Product Type: Activision PC games
Newest Review: ... very bad things. If you've played the previous game then you'll know what to expect - plenty of resource collecting, unit manufacturing,... more
A sequel to the remake of a retro-game. Confused?
Battlezone 2 (PC)
Member Name: Hannard
Battlezone 2 (PC)
Advantages: It's a lot of fun to play. The story's pretty good.
Disadvantages: It forces you go to through a tutorial each time.
Ah, there's nothing like retro-gaming. And indeed, Battlezone 2 is nothing like retro-gaming - it isn't, as you may think, the sequel to Battlezone, the vector based tank shoot-em-up that caused a storm in arcades many moons ago. It is instead the sequel to the GDR Gold Award-winning Battlezone, a 3D real time strategy game from 1998 that inherited the name but very little else from the aforementioned vector based tank game. Understand? Didn't think so - but all you really need to know is that Battlezone 2 improves on a game that was already pretty spiffy in the first place. In fact, it's one of the few sequels that actually is worth buying if you've got the original. Unsurprisingly, this sequel, like its predecessor, pits you against an 'evil' enemy with aspirations of world domination. The twist is that the two warring factions in the original game, the Americans and Russians, have put aside their differences and formed a single space confederation and are now faced with the prospect of taking on the Scions, an alien race who have reared their xenomorphic heads and who are intent on doing very bad things.
If you've played the previous game then you'll know what to expect - plenty of resource collecting, unit manufacturing, building, er, buildings, all with the ultimate aim of seeing off the Scions. This time around, you have more unit types at your disposal, including the turbo charged and heavily armed (but rather rubbish at close range) Mortar Bikes and the fast and powerful and better at close range Missile Scouts, amongst others. Chances are you'll stick to using tanks, rocket tanks and scouts a lot of the time, but it's a big boon to have the choice of extra units for those special alien bottom-kicking situations.
Another boon is the fact that whereas in the original Battlezone the total number of units you could have at any one time was quite limited, in Battlezone 2 you can have a far larger number of tanks and things at your disposal which proves more practical when you're up against a large number of enemy ships. Having said that actually getting your ships to follow a certain path to a target is a bit touch and go. But this does actually work out as plus, as it means you have to get down and dirty with the enemy yourself - the game is a lot more tense than the likes of Command and Conquer since there is a real risk of your character getting killed, which ends the game instantly. Hence playing Battlezone 2 can be a real edge of your seat experience.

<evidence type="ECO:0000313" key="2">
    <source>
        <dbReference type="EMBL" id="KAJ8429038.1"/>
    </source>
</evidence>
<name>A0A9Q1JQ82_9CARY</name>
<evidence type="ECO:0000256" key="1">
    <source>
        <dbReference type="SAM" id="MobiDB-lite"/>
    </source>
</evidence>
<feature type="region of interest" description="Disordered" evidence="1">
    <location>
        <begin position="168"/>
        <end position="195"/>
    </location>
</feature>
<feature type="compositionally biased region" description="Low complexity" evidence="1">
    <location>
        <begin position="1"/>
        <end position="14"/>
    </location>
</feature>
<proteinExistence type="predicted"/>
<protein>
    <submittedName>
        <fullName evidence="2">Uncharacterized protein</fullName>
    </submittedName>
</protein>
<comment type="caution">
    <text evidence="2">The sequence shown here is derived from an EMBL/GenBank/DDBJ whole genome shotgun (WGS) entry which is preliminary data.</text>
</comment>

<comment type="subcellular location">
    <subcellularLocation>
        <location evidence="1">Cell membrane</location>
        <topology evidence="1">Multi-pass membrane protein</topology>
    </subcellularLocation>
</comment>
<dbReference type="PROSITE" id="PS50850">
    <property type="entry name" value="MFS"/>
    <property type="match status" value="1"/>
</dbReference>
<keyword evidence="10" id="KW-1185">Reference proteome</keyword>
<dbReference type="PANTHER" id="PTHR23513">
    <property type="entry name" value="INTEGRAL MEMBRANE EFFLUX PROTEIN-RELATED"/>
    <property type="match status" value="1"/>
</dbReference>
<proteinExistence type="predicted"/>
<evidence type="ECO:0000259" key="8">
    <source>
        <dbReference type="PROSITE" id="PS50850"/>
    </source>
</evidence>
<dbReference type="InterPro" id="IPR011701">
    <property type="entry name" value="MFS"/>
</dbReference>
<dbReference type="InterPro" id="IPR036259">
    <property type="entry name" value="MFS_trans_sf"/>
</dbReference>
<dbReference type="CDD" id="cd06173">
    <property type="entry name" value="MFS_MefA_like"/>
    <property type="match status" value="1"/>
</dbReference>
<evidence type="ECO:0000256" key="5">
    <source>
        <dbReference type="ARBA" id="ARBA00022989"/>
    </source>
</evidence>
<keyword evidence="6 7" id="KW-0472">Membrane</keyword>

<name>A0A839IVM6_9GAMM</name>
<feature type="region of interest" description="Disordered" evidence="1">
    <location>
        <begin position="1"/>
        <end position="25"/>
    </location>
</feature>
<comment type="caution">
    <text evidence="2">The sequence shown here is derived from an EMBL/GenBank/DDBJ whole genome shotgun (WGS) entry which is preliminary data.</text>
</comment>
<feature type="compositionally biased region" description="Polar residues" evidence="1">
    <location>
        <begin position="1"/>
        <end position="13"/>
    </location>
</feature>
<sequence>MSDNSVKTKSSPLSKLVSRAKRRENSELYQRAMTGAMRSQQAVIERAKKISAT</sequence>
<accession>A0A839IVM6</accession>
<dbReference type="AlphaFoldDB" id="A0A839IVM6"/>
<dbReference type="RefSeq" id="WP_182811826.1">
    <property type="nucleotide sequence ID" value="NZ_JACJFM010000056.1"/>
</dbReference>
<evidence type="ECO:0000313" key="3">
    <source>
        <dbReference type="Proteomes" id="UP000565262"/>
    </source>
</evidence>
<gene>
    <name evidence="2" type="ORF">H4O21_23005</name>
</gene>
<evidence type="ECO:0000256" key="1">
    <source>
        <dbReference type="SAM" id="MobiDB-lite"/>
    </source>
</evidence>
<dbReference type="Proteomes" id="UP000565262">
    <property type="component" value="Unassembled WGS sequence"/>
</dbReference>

Another thing is that that you don't get to command units and build things right away - and as he rightly says, this is a good way of easing new players into the game. Unfortunately, experienced players might be a little put out by this, wanting to command and build their own force. It would have been preferable if there were two campaigns - a small tutorial campaign, and a second larger one where you were given a command position from the word go instead of starting the game in 3D shoot-em-up mode, as you do. The missions themselves are quite varied - and have you engaging in more offensive action than you had to in the original Battlezone.
The plot, while not exactly being the primary focus of the game, is also pretty good and features recognizable characters including a by-the-book commanding officer, a slightly shifty Major, and a General torn between protecting his troops and following orders. There are also a fair few plot twists, which do provide a real incentive to continue playing the game. The game's continuing appeal is also boosted by the fact that you're introduced to new units and baddies with each level so you never reach the point where you feel you've seen it all, something that has crippled a few real-time strategy games in the past. Throw in a few sub-missions including one where you end up making your way back to your base on foot and you've got a game that is rather addictive indeed.
As sequels go, Battlezone 2 is a real winner - loathe as I am to admit that any sequel could better its predecessor (an axiom that applies as much to the games market as it does to the movie industry), Pandemic have done a quality job with BZ2. While it isn't radically different to the original game, Pandemic have fixed pretty much all of the things that were wrong first time around, while losing none of the playability of the original. Even if you played Battlezone to death, there's enough in the sequel - more units, an improved unit count, a new plot, more varied missions - to make it worth buying. If you haven't yet played Battlezone and like both real time strategy and a bit of blasting then Battlezone 2 is well worth a look.
Summary: A pretty good action/RTS game especially if you get it on budget.